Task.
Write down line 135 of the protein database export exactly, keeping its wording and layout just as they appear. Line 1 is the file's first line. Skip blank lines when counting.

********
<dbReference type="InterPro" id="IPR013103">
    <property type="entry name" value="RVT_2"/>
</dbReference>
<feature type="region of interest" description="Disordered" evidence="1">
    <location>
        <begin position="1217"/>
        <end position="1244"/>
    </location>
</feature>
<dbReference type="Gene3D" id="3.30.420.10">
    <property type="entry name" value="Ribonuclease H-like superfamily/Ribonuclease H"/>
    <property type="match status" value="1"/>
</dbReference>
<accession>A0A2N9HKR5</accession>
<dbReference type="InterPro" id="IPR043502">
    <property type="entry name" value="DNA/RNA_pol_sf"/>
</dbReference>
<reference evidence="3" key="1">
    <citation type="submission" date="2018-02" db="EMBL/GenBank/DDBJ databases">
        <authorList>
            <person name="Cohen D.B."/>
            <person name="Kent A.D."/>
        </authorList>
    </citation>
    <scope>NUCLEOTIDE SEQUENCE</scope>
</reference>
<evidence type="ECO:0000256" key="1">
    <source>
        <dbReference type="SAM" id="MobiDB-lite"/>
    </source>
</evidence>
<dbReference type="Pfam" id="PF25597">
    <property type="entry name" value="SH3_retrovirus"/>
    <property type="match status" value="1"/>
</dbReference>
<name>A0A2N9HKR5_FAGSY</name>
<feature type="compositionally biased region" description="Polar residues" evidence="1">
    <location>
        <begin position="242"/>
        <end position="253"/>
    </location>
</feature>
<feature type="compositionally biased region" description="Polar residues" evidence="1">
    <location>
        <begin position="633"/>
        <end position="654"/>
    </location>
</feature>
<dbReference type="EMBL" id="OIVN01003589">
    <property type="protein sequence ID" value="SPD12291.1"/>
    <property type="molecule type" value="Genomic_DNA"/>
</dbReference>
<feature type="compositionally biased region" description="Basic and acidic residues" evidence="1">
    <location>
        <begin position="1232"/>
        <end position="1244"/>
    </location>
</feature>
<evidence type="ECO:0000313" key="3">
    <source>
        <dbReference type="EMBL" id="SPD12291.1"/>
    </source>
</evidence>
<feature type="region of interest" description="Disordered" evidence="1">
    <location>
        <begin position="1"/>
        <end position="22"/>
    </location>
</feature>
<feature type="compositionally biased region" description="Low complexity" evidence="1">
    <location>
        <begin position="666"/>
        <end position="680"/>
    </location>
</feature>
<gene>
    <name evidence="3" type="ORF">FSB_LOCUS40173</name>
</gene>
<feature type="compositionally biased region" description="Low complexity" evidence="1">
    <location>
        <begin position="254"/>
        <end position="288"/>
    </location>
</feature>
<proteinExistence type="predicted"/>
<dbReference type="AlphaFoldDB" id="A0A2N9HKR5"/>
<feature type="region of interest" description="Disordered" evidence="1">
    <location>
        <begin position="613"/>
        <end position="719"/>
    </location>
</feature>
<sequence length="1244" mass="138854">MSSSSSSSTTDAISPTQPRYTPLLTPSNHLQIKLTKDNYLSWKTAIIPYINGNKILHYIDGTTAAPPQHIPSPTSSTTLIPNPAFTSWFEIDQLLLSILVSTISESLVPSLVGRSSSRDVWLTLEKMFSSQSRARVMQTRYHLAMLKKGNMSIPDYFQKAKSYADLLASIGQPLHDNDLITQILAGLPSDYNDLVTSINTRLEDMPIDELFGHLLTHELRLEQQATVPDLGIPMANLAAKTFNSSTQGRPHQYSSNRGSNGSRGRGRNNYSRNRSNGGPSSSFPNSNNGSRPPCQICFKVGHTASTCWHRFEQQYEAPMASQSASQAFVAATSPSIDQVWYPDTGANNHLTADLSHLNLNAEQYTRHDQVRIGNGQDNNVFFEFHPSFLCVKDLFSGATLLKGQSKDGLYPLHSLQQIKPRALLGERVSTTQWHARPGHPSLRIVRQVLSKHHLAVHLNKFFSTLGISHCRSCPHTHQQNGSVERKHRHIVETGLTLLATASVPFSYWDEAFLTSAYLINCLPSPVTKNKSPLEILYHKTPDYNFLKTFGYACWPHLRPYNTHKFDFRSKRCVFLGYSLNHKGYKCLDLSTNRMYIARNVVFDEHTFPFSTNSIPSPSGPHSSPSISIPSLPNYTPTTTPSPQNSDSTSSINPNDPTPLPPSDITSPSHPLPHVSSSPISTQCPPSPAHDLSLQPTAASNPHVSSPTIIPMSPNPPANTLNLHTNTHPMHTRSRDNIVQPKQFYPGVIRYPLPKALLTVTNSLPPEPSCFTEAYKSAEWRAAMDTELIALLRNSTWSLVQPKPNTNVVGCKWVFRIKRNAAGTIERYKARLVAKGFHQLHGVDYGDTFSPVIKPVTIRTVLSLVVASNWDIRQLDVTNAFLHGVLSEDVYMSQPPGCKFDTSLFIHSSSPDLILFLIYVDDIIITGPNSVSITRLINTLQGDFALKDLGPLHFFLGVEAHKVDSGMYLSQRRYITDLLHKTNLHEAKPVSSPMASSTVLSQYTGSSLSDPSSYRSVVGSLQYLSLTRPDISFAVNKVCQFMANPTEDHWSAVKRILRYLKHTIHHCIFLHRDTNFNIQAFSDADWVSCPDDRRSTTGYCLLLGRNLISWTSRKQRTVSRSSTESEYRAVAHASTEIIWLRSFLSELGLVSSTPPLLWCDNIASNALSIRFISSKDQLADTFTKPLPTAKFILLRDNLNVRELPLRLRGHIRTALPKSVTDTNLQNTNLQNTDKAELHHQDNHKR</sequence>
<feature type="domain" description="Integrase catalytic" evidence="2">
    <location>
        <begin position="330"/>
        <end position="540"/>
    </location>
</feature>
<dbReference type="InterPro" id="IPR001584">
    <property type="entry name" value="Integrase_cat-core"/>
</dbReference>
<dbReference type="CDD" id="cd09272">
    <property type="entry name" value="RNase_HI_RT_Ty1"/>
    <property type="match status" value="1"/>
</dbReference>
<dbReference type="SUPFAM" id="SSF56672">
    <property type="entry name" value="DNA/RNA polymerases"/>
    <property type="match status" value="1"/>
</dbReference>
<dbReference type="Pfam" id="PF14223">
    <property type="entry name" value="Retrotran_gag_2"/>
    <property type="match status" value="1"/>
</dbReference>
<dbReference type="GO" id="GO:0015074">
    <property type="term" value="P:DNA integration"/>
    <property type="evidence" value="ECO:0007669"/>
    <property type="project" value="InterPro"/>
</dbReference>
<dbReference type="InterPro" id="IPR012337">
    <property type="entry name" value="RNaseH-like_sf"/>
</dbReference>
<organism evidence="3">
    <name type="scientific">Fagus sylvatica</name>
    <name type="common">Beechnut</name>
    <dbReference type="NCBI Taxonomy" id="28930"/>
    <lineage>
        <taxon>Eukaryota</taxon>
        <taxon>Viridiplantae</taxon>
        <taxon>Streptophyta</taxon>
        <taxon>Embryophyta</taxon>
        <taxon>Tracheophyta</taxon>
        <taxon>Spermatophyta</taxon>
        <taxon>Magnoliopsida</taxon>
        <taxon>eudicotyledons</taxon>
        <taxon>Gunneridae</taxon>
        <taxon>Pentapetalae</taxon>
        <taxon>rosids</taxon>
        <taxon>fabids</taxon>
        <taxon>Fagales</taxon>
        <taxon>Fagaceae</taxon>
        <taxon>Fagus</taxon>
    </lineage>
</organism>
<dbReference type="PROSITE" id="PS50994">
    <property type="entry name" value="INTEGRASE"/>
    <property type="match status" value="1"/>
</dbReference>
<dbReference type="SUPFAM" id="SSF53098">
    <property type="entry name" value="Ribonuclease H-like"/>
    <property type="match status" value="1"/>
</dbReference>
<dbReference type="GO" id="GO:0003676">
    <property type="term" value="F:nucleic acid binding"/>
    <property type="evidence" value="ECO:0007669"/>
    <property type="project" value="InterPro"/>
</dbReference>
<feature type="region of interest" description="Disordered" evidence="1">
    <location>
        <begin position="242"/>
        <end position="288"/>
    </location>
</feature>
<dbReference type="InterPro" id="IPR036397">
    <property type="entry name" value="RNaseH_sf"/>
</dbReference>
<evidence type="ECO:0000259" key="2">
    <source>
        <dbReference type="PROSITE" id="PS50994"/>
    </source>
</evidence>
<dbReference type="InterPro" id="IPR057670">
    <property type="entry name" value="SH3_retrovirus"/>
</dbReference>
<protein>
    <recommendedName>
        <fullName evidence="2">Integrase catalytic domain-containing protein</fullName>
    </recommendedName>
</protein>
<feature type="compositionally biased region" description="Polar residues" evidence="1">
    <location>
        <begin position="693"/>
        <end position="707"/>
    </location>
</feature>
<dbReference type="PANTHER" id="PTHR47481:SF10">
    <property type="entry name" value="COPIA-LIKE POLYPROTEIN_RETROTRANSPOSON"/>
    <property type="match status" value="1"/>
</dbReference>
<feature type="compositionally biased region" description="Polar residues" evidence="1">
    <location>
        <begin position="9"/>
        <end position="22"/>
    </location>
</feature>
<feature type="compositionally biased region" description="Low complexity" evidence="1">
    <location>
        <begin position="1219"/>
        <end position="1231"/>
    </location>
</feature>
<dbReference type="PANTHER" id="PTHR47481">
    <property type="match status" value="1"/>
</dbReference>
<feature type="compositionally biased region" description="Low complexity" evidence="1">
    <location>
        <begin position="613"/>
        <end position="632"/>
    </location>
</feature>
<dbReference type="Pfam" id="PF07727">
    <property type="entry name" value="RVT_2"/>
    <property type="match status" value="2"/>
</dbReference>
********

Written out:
        <taxon>eudicotyledons</taxon>